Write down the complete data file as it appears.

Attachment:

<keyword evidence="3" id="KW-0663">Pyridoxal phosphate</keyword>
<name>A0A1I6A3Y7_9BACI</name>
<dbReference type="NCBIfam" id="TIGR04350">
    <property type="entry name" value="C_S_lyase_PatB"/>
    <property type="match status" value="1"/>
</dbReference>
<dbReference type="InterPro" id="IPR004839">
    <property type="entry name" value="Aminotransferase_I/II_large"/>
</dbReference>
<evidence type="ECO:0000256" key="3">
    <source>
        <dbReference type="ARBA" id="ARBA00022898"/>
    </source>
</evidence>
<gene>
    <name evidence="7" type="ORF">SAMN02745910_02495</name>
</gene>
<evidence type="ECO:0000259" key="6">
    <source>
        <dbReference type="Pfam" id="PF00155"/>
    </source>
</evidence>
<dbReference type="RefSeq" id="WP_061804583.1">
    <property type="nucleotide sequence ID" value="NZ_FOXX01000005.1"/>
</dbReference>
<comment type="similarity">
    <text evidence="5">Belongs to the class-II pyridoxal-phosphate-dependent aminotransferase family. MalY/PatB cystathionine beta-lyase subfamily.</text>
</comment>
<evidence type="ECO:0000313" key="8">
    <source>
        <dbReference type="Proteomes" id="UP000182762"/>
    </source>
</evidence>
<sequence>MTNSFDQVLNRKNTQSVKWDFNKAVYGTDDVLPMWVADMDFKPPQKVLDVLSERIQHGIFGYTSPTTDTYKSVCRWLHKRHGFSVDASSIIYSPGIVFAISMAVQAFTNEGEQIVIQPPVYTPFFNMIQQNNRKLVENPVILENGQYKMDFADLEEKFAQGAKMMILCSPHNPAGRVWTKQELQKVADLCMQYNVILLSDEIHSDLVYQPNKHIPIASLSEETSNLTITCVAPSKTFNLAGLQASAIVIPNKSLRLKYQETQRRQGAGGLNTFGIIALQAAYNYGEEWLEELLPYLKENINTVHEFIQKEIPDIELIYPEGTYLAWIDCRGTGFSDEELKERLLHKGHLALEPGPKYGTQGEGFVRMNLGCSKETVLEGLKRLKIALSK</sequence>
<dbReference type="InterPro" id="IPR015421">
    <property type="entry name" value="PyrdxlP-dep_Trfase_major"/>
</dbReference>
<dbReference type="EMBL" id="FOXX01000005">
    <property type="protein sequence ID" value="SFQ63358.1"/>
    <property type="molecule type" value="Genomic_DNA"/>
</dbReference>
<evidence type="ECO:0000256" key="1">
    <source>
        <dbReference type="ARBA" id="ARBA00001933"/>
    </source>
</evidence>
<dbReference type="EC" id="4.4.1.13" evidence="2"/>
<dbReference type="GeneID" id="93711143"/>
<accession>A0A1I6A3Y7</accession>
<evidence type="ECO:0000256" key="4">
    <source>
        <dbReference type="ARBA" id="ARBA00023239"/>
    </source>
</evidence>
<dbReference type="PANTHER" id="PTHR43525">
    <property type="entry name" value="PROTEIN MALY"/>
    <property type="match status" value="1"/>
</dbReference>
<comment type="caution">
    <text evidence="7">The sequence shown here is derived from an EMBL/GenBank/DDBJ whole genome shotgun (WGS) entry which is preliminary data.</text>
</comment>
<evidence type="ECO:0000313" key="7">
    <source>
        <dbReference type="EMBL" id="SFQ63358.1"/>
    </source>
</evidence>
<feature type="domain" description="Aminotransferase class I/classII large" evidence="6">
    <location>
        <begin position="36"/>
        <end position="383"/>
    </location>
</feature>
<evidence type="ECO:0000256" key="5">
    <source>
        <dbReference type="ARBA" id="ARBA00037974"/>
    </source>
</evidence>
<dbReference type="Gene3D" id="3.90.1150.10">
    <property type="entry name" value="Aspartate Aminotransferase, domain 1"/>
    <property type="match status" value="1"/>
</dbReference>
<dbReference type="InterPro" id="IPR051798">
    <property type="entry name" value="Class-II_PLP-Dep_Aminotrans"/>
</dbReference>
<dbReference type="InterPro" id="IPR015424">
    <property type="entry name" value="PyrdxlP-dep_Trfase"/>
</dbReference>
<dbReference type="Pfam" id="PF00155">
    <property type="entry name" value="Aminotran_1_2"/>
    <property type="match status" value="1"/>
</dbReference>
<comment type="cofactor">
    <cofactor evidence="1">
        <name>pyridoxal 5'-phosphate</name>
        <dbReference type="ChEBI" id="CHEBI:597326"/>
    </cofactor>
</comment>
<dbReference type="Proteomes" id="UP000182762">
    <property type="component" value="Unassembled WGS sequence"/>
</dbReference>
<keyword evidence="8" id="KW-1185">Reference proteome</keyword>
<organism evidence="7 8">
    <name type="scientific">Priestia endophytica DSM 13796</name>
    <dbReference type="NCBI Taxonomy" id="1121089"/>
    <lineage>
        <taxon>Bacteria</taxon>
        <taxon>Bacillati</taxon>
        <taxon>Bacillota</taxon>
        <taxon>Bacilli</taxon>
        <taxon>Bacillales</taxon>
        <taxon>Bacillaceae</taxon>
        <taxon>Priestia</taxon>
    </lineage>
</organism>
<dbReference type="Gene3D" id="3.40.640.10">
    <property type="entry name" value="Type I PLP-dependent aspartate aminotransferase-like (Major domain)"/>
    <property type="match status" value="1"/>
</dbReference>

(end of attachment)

<keyword evidence="3" id="KW-0663">Pyridoxal phosphate</keyword>
<name>A0A1I6A3Y7_9BACI</name>
<dbReference type="NCBIfam" id="TIGR04350">
    <property type="entry name" value="C_S_lyase_PatB"/>
    <property type="match status" value="1"/>
</dbReference>
<dbReference type="InterPro" id="IPR004839">
    <property type="entry name" value="Aminotransferase_I/II_large"/>
</dbReference>
<evidence type="ECO:0000256" key="3">
    <source>
        <dbReference type="ARBA" id="ARBA00022898"/>
    </source>
</evidence>
<gene>
    <name evidence="7" type="ORF">SAMN02745910_02495</name>
</gene>
<evidence type="ECO:0000259" key="6">
    <source>
        <dbReference type="Pfam" id="PF00155"/>
    </source>
</evidence>
<dbReference type="RefSeq" id="WP_061804583.1">
    <property type="nucleotide sequence ID" value="NZ_FOXX01000005.1"/>
</dbReference>
<comment type="similarity">
    <text evidence="5">Belongs to the class-II pyridoxal-phosphate-dependent aminotransferase family. MalY/PatB cystathionine beta-lyase subfamily.</text>
</comment>
<evidence type="ECO:0000313" key="8">
    <source>
        <dbReference type="Proteomes" id="UP000182762"/>
    </source>
</evidence>
<sequence>MTNSFDQVLNRKNTQSVKWDFNKAVYGTDDVLPMWVADMDFKPPQKVLDVLSERIQHGIFGYTSPTTDTYKSVCRWLHKRHGFSVDASSIIYSPGIVFAISMAVQAFTNEGEQIVIQPPVYTPFFNMIQQNNRKLVENPVILENGQYKMDFADLEEKFAQGAKMMILCSPHNPAGRVWTKQELQKVADLCMQYNVILLSDEIHSDLVYQPNKHIPIASLSEETSNLTITCVAPSKTFNLAGLQASAIVIPNKSLRLKYQETQRRQGAGGLNTFGIIALQAAYNYGEEWLEELLPYLKENINTVHEFIQKEIPDIELIYPEGTYLAWIDCRGTGFSDEELKERLLHKGHLALEPGPKYGTQGEGFVRMNLGCSKETVLEGLKRLKIALSK</sequence>
<dbReference type="InterPro" id="IPR015421">
    <property type="entry name" value="PyrdxlP-dep_Trfase_major"/>
</dbReference>
<dbReference type="EMBL" id="FOXX01000005">
    <property type="protein sequence ID" value="SFQ63358.1"/>
    <property type="molecule type" value="Genomic_DNA"/>
</dbReference>
<evidence type="ECO:0000256" key="1">
    <source>
        <dbReference type="ARBA" id="ARBA00001933"/>
    </source>
</evidence>
<dbReference type="EC" id="4.4.1.13" evidence="2"/>
<dbReference type="GeneID" id="93711143"/>
<accession>A0A1I6A3Y7</accession>
<evidence type="ECO:0000256" key="4">
    <source>
        <dbReference type="ARBA" id="ARBA00023239"/>
    </source>
</evidence>
<dbReference type="PANTHER" id="PTHR43525">
    <property type="entry name" value="PROTEIN MALY"/>
    <property type="match status" value="1"/>
</dbReference>
<comment type="caution">
    <text evidence="7">The sequence shown here is derived from an EMBL/GenBank/DDBJ whole genome shotgun (WGS) entry which is preliminary data.</text>
</comment>
<evidence type="ECO:0000313" key="7">
    <source>
        <dbReference type="EMBL" id="SFQ63358.1"/>
    </source>
</evidence>
<feature type="domain" description="Aminotransferase class I/classII large" evidence="6">
    <location>
        <begin position="36"/>
        <end position="383"/>
    </location>
</feature>
<evidence type="ECO:0000256" key="5">
    <source>
        <dbReference type="ARBA" id="ARBA00037974"/>
    </source>
</evidence>
<dbReference type="Gene3D" id="3.90.1150.10">
    <property type="entry name" value="Aspartate Aminotransferase, domain 1"/>
    <property type="match status" value="1"/>
</dbReference>
<dbReference type="InterPro" id="IPR051798">
    <property type="entry name" value="Class-II_PLP-Dep_Aminotrans"/>
</dbReference>
<dbReference type="InterPro" id="IPR015424">
    <property type="entry name" value="PyrdxlP-dep_Trfase"/>
</dbReference>
<dbReference type="Pfam" id="PF00155">
    <property type="entry name" value="Aminotran_1_2"/>
    <property type="match status" value="1"/>
</dbReference>
<comment type="cofactor">
    <cofactor evidence="1">
        <name>pyridoxal 5'-phosphate</name>
        <dbReference type="ChEBI" id="CHEBI:597326"/>
    </cofactor>
</comment>
<dbReference type="Proteomes" id="UP000182762">
    <property type="component" value="Unassembled WGS sequence"/>
</dbReference>
<keyword evidence="8" id="KW-1185">Reference proteome</keyword>
<organism evidence="7 8">
    <name type="scientific">Priestia endophytica DSM 13796</name>
    <dbReference type="NCBI Taxonomy" id="1121089"/>
    <lineage>
        <taxon>Bacteria</taxon>
        <taxon>Bacillati</taxon>
        <taxon>Bacillota</taxon>
        <taxon>Bacilli</taxon>
        <taxon>Bacillales</taxon>
        <taxon>Bacillaceae</taxon>
        <taxon>Priestia</taxon>
    </lineage>
</organism>
<dbReference type="Gene3D" id="3.40.640.10">
    <property type="entry name" value="Type I PLP-dependent aspartate aminotransferase-like (Major domain)"/>
    <property type="match status" value="1"/>
</dbReference>